Introduction

An old wives’ tale is a commonly practiced superstition or belief that is often regarded as unscientific or incorrect. Old wives’ tales have been influencing society for centuries and can be anything from scaring someone when they have the hiccups to drinking whisky and lemon tea to cure a cold. These superstition-based facts have had a major influence on family traditions, and even society as they continue to be passed on from generation to generation. One of the most practical old wives’ tales that has become a daily routine for many people is adding a pinch of salt to a pot water to help it boil faster. This simple technique has become common practice for both professional chefs and home cooks alike. Many professional chefs swear by this cooking method, but does adding salt actually make the water boil faster? Or, is this hand-me-down cooking technique more fiction than fact?

Properties of Salt Water

Adding salt to water does two things, it increases the boiling point and decreases the specific heat capacity. Specific heat capacity refers to the amount of heat that is required to raise the temperature of a substance by one degree Celsius. A liquids boiling point is the temperature at which the substance will starts to change state from a liquid to a gas. The heat capacity of salt water is substantially lower than that of fresh water. This means that salt water isn’t as resistant to a change in temperature than freshwater is so less heat is required to increase the temperature of salt water. This thermal property could work in the chef’s favor and decrease the amount of time required for the water to start to boil, however, the boiling point of salt water is higher than that of fresh water measured at 102°C compared to 100°C. These two properties conflict and will work against each other unless the salt concentration is high enough to counteract the higher boiling point of salt water.

boiling point

Figure 1: Water reaching its boiling point and changing from a liquid to a gas.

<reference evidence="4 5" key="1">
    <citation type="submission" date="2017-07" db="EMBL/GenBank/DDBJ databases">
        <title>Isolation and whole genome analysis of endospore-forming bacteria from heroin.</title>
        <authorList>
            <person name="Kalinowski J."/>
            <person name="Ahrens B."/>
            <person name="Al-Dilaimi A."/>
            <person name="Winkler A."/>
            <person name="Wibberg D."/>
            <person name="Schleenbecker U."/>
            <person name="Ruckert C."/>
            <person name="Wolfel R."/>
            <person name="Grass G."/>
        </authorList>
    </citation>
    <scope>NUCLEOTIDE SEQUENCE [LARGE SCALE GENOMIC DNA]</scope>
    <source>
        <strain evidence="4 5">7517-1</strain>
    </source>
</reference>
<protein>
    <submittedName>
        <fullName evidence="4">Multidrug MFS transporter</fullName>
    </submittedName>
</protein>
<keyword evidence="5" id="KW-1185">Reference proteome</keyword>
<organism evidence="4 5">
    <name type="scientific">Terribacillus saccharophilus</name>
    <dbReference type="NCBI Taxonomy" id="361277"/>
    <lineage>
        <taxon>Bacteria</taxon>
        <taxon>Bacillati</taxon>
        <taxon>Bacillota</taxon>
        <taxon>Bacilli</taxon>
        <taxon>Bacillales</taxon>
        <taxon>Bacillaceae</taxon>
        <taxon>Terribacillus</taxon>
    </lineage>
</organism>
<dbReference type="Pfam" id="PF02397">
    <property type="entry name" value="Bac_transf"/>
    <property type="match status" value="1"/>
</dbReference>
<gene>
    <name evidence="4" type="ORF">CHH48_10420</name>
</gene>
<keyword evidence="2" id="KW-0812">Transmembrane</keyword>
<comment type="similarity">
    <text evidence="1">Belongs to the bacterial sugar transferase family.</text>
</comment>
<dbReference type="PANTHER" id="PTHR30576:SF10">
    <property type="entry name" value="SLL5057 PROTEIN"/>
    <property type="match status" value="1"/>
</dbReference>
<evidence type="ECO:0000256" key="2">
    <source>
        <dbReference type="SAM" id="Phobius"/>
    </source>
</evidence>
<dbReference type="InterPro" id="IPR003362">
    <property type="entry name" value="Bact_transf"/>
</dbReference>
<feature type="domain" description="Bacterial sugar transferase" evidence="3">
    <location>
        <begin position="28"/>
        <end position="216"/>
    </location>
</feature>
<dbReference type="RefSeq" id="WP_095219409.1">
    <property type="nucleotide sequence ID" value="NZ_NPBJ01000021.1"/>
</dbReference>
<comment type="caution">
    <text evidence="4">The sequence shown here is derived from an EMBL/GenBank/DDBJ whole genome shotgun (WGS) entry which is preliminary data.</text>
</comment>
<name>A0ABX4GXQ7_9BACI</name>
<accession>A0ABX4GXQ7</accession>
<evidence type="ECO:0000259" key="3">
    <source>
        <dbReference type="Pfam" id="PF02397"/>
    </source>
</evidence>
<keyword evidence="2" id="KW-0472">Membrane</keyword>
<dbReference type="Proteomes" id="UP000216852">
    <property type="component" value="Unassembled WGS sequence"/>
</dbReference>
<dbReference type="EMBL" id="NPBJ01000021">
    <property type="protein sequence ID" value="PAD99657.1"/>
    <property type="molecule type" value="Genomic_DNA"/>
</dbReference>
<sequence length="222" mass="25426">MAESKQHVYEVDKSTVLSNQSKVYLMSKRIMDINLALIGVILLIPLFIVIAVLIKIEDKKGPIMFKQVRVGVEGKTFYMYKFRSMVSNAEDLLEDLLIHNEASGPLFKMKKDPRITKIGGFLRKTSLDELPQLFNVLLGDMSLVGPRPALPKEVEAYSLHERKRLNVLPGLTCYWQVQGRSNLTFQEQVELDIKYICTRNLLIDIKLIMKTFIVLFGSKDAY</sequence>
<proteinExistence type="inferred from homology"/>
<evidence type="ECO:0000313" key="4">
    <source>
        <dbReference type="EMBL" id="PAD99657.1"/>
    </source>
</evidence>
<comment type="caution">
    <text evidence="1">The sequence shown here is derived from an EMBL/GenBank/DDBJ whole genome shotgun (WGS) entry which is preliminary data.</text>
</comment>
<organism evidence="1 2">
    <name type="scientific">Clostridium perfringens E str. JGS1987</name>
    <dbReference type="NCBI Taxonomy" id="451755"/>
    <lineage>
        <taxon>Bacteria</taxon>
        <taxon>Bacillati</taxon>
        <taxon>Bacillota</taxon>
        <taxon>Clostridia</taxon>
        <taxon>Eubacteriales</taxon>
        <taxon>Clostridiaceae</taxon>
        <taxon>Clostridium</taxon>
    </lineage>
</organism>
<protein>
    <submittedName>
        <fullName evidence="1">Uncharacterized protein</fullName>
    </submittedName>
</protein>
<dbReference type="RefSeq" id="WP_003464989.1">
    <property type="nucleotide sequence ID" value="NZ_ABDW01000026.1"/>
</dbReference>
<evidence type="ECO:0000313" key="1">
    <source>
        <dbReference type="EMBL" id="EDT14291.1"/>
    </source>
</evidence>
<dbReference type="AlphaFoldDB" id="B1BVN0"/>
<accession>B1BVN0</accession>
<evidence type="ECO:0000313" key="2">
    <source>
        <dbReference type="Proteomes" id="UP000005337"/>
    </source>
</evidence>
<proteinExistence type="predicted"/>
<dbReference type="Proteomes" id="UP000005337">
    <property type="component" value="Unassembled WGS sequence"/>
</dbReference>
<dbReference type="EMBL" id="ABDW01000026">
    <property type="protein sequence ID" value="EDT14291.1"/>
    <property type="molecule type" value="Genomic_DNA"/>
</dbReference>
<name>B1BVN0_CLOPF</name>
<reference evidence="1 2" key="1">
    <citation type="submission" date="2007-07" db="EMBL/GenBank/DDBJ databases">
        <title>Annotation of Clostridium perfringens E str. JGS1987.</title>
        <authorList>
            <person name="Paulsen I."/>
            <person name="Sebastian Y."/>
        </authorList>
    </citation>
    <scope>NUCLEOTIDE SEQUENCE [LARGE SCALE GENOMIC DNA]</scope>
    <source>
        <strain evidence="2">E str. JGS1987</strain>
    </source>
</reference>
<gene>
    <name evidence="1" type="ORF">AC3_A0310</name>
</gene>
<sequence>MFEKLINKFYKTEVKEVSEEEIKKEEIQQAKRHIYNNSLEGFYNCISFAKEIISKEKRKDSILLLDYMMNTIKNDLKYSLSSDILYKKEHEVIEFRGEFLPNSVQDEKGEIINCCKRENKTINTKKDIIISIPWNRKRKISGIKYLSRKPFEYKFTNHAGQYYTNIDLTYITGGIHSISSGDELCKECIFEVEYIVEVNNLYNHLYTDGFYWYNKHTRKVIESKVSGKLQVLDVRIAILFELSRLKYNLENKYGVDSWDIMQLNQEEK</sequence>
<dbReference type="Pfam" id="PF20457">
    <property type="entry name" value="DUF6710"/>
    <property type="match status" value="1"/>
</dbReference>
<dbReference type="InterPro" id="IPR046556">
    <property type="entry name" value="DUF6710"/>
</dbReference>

Salt water requires a higher temperature before transitioning from a liquid to a gas than fresh water does due to the phenomenon known as boiling point elevation. The addition of any non-volatile solute (such as salt, baking soda or sugar) to a liquid will cause a decrease in that liquids vapor pressure. A liquid will start to boil when its vapor pressure is equal to the atmospheric pressure, so a lower vapor pressure means you need a higher temperature to boil the water. This phenomenon also explains why water boils at a lower temperature at the top of a mountain than it does at sea level. On the top of a mountain there is less atmospheric pressure so it will take less time for the vapor pressure to match that value. When salt is added to a pot of water is also makes it more difficult for water molecules to escape from the pot and enter the gas phase as vapor or steam. This is another contributor to the higher boiling point of salt water compared to that of fresh water. The lower heat capacity of salt water is triggered by the bonding of salt ions to water molecules. These salt ions hold the water molecules in place, making it more difficult for them to move freely. As a result, the non-salt bonded molecules receive more of the energy provided by the heat transfer occurring through the stove and will get hotter and boil faster.